Predicting preschool pain-related anticipatory distress: the relative contribution of longitudinal and concurrent factors
Pillai Riddell, Rebecca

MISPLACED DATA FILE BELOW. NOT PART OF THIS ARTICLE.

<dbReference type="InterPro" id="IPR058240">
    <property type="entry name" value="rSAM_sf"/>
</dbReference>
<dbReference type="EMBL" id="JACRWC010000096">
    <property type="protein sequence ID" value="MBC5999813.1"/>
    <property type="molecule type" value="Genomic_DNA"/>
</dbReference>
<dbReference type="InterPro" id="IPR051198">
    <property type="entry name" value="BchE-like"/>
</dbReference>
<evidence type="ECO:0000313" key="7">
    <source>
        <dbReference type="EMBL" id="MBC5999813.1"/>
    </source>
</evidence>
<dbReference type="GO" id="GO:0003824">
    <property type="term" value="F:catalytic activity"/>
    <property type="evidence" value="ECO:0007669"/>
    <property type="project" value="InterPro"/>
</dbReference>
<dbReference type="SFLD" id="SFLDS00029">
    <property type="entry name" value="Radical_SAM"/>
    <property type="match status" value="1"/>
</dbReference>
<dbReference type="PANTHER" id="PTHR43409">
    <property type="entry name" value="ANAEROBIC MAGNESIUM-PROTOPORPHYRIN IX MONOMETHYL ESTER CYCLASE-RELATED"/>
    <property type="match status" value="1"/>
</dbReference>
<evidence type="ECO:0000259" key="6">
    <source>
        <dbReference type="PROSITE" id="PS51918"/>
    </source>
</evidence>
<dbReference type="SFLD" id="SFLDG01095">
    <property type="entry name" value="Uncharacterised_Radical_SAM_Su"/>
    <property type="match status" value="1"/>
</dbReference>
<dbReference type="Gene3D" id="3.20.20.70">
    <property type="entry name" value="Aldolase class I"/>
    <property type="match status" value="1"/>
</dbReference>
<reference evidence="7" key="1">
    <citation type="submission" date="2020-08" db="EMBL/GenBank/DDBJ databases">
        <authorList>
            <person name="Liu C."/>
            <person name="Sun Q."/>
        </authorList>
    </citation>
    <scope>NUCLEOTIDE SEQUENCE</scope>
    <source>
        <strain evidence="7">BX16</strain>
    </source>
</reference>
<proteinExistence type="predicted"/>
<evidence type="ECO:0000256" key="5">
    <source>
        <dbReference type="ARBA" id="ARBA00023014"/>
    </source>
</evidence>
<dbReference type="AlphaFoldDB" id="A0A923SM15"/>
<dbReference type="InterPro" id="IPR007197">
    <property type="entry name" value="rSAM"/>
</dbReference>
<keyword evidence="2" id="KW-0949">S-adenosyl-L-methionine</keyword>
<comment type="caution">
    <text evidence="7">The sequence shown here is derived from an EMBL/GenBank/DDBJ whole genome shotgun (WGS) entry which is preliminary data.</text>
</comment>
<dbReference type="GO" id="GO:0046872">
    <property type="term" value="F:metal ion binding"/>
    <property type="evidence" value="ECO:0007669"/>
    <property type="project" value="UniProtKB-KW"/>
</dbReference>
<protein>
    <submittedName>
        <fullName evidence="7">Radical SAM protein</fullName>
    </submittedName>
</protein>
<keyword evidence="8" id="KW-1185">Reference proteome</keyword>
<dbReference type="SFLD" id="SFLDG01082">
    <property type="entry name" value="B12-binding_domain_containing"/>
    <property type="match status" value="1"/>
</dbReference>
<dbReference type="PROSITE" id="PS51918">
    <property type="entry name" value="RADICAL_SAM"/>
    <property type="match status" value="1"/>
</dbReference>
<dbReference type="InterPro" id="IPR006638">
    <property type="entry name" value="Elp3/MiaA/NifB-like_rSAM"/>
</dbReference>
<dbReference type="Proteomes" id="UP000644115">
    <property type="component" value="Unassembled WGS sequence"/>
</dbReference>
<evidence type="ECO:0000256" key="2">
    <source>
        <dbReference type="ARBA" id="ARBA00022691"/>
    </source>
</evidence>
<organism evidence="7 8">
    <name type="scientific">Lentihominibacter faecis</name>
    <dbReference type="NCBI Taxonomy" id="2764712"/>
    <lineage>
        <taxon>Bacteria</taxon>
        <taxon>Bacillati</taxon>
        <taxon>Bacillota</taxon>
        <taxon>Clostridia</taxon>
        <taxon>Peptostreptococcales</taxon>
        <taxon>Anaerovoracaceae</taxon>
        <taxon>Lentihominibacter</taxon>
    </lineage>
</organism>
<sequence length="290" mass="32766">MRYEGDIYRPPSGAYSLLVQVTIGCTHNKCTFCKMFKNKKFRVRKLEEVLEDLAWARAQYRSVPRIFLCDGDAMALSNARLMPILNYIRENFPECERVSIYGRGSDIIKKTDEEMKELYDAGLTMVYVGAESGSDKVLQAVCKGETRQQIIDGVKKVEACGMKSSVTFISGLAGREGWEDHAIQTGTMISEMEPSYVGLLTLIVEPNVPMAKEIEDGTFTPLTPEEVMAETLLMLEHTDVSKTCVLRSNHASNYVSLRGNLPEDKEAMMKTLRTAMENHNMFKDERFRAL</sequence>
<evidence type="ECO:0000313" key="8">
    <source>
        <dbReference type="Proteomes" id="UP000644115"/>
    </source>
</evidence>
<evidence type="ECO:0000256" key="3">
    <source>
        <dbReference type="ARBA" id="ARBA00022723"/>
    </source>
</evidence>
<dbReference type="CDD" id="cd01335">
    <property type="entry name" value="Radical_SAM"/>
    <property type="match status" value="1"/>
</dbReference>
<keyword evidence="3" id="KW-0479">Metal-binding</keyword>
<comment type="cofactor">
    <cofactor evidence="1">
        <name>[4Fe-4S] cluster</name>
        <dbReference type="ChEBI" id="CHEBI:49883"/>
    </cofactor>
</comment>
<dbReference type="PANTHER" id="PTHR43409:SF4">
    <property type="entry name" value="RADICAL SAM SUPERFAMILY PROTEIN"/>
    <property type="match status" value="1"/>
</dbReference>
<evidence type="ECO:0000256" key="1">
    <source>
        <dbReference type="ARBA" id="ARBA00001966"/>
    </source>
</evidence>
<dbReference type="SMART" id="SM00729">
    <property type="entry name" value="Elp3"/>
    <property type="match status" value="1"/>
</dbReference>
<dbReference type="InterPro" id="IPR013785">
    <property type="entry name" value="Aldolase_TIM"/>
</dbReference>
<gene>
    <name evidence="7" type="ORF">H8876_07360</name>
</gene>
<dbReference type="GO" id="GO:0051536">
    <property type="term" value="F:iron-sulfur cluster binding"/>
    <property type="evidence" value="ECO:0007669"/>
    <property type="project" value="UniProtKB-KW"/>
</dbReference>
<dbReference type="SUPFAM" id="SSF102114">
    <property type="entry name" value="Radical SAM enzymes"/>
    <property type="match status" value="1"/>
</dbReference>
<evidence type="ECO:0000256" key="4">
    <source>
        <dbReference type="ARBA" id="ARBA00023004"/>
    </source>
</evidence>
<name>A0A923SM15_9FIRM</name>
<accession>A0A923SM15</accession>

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Anticipatory distress prior to a painful medical procedure can lead to negative sequelae including heightened pain experiences, avoidance of future medical procedures, and potential non-compliance with preventative healthcare such as vaccinations. Few studies have examined the longitudinal and concurrent predictors of pain-related anticipatory distress. This paper consists of two companion studies to examine both the longitudinal factors from infancy, as well as concurrent factors from preschool that predict pain-related anticipatory distress at the preschool age. Study 1 examined how well preschool pain-related anticipatory distress was predicted by infant pain responding at 2, 4, 6 and 12 months of age. In Study 2, using a developmental psychopathology framework, longitudinal analyses examined the predisposing, precipitating, perpetuating, and present factors that led to the development of anticipatory distress during routine preschool vaccinations. A sample of 202 caregiverchild dyads was observed during their infant and preschool vaccinations (OUCH Cohort) and was used for both studies. In Study 1, pain responding during infancy was not found to significantly predict pain-related anticipatory distress at preschool. In Study 2, a strong explanatory model was created whereby 40% of the variance in preschool anticipatory distress was explained. Parental behaviours from infancy and preschool were the strongest predictors of child anticipatory distress at preschool. Child age positively predicted child anticipatory distress. This strongly suggests that the involvement of parents in pain management interventions during immunization is one of the most critical factors in predicting anticipatory distress to the preschool vaccination.